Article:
Learn how to build a full autocomplete UI from the ground up.
autocomplete-js output, for example in React or another front-end framework, the
autocomplete-core package provides all the primitives to build it.
This guide shows how to leverage all the autocomplete capacities to build an accessible autocomplete, both for desktop and mobile, with React. You can find the final result in this sandbox.
You might not need a custom renderer
Begin by importing
createAutocomplete from the core package and
getAlgoliaHits from the Algolia preset. The preset—
autocomplete-preset-algolia—is a utility function to retrieve items from an Algolia index.
The Autocomplete entry point is the
createAutocomplete function, which returns the methods to create the autocomplete experience.
Note the following commented portions:
- (1) You can leverage a React state for the autocomplete component to re-render when the Autocomplete state changes.
- (2) You can listen to all Autocomplete state changes to synchronize them with the React state.
- (3) This example uses an Algolia index as a source.
This setup gives you access to all the methods you may want to use in the
autocomplete variable in your React components. Next, you can start building the UI.
Prop getters are methods that return props to use in your components. These props contain accessibility features, event handlers, etc. You don't have to know exactly what they're doing. Their responsibility is to create a complete experience without exposing the underlying technical elements.
This following snippet shows how you can use the
getItemProps() prop getters in the appropriate elements.
The above code demonstrates that you don't need to worry about keyboard events, or tracking which item is active. Autocomplete handles this under the hood with its prop getters.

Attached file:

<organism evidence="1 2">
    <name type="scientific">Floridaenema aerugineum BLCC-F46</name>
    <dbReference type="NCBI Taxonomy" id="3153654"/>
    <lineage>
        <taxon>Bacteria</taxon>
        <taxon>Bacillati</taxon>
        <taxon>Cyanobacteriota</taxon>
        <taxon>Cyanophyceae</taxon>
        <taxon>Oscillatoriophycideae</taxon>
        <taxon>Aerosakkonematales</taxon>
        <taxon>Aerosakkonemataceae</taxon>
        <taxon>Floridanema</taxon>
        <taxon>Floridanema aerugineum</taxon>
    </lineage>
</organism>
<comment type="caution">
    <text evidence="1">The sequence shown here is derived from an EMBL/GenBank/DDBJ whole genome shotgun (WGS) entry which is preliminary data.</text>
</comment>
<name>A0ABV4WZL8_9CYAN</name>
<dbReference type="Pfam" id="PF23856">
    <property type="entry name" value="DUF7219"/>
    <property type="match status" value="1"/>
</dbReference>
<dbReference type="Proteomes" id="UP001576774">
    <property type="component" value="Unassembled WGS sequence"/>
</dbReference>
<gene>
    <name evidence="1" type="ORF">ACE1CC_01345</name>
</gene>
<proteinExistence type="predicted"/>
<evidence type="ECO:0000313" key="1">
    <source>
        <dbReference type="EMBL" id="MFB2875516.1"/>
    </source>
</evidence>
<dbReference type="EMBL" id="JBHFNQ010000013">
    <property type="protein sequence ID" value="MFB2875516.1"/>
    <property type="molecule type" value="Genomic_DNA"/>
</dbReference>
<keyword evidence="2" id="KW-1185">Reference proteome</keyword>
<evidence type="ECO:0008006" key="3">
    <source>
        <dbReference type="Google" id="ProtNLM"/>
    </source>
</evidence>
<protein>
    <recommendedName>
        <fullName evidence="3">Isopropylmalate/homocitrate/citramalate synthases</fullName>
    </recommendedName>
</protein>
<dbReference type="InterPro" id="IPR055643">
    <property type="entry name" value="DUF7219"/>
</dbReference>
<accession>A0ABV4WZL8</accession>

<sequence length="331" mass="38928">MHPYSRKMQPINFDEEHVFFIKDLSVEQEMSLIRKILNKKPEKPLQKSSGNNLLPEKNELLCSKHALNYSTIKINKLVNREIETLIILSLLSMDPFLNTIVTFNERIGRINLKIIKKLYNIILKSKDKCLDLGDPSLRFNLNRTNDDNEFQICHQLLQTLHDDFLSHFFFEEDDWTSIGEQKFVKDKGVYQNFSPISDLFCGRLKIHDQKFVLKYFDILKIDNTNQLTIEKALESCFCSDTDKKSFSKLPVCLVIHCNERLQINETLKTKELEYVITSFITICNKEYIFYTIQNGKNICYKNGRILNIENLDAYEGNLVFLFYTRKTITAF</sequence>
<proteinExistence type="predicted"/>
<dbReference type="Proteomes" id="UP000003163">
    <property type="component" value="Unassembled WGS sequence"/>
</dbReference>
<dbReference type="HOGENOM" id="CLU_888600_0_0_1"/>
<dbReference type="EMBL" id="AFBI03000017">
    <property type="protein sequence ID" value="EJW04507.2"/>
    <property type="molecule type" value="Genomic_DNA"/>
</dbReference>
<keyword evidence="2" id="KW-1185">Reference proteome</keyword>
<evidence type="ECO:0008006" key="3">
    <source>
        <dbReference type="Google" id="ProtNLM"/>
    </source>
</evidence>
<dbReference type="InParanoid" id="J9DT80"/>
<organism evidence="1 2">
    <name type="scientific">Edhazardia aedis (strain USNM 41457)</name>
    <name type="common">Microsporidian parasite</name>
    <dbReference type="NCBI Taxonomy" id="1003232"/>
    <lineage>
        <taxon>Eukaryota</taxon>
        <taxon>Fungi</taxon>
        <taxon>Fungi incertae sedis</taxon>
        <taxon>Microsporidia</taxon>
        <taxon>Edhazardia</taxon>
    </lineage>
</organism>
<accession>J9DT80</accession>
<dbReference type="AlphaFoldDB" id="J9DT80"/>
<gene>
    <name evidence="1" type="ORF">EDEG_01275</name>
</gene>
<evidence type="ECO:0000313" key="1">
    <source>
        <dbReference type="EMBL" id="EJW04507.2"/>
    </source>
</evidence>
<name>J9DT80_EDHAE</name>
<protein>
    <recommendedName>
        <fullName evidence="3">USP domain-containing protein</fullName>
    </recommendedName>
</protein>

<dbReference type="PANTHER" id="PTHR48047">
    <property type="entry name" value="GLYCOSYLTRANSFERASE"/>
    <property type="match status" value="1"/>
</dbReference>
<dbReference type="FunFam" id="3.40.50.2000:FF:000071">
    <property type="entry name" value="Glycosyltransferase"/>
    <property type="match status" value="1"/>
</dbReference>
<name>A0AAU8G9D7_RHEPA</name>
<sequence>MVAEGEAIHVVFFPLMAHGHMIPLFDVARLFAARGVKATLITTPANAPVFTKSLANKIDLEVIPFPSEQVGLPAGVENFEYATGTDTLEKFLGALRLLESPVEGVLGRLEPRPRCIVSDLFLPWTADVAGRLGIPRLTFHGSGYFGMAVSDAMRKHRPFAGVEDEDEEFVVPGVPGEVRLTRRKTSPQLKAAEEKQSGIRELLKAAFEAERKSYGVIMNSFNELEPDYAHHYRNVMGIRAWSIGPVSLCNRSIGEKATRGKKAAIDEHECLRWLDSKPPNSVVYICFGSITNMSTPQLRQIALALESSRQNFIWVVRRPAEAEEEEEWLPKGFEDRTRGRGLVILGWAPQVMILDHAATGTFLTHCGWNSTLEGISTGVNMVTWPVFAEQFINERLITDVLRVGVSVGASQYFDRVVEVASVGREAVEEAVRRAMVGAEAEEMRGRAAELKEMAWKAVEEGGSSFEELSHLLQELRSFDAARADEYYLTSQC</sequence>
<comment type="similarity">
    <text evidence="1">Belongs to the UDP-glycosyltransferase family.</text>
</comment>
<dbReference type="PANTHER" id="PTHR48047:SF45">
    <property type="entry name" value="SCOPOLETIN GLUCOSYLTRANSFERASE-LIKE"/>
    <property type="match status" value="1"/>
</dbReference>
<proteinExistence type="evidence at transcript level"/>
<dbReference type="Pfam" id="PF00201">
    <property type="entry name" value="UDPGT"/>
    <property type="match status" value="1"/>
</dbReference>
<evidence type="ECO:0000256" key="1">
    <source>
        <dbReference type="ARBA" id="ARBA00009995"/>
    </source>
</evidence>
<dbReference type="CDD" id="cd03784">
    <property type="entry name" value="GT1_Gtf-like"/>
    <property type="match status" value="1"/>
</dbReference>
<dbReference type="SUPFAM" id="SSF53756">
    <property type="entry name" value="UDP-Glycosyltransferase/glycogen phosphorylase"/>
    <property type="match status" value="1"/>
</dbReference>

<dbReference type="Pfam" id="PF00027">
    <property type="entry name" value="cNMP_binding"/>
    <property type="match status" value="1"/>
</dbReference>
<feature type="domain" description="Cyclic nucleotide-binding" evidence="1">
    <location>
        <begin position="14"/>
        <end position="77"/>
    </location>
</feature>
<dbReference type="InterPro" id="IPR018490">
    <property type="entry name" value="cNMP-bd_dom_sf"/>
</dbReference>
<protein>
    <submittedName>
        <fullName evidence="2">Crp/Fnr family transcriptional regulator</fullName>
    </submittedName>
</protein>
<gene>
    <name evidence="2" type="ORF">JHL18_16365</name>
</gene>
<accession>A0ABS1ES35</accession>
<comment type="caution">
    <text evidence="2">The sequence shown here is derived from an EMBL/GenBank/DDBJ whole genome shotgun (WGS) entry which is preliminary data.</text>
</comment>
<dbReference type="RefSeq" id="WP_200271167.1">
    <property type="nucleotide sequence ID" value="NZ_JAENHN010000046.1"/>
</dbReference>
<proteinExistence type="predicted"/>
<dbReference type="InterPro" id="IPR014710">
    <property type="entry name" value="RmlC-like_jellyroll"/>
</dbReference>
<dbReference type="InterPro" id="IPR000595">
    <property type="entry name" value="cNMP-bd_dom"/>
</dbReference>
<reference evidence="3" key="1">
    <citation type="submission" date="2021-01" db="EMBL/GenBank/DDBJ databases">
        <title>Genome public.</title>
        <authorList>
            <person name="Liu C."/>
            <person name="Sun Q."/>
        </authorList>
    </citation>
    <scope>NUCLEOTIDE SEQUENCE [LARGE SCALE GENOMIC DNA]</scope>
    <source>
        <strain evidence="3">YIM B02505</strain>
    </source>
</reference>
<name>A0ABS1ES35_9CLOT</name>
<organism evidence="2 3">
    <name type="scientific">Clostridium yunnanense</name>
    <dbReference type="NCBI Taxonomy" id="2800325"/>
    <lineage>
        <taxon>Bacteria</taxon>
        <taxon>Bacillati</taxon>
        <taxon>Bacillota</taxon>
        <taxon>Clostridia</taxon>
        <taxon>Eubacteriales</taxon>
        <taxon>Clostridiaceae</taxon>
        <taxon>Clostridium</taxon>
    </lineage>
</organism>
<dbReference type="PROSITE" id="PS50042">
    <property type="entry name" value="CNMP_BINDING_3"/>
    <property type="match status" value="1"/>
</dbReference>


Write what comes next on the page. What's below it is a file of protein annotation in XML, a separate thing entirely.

At this point, you should already have a usable autocomplete input:
To improve the
input control, you can wrap it in a
form and apply the form props given by Autocomplete:
getFormProps prop getter handles submit and reset events. It also respectively blurs and focuses the input when these events happen. You need to pass the
inputElement when calling
getFormProps to leverage this functionality.
You can also add a label that represents the input and use the
getLabelProps prop getter:
Another good practice for search inputs is to display a reset button. You can conditionally display it based on if there's a query.
Displaying UI hints when the network is unstable helps users understand why results are not updating in real time. You can rely on the
status to determine this:
You could, for example, create a
.aa-Panel--stalled CSS class that lowers items' opacity. This convention hints that search is currently stuck or unavailable.
You can learn more about other state properties in the state documentation.
Native platforms offer better primitives for mobile search experiences. Autocomplete aims at providing these capabilities so that the web mobile experience is closer to the the native mobile experience.
A common feature in mobile native experiences is to close the virtual keyboard when the user starts scrolling. This makes the results more discoverable without the user having to manually close the keyboard.
getEnvironmentProps method returns event handlers that let you create this experience:
This way, users feel a bit closer to what they're used to on mobile apps.
You now have enough knowledge to build your own experience based on Autocomplete. If you find that some topics weren't covered, feel free to open an issue.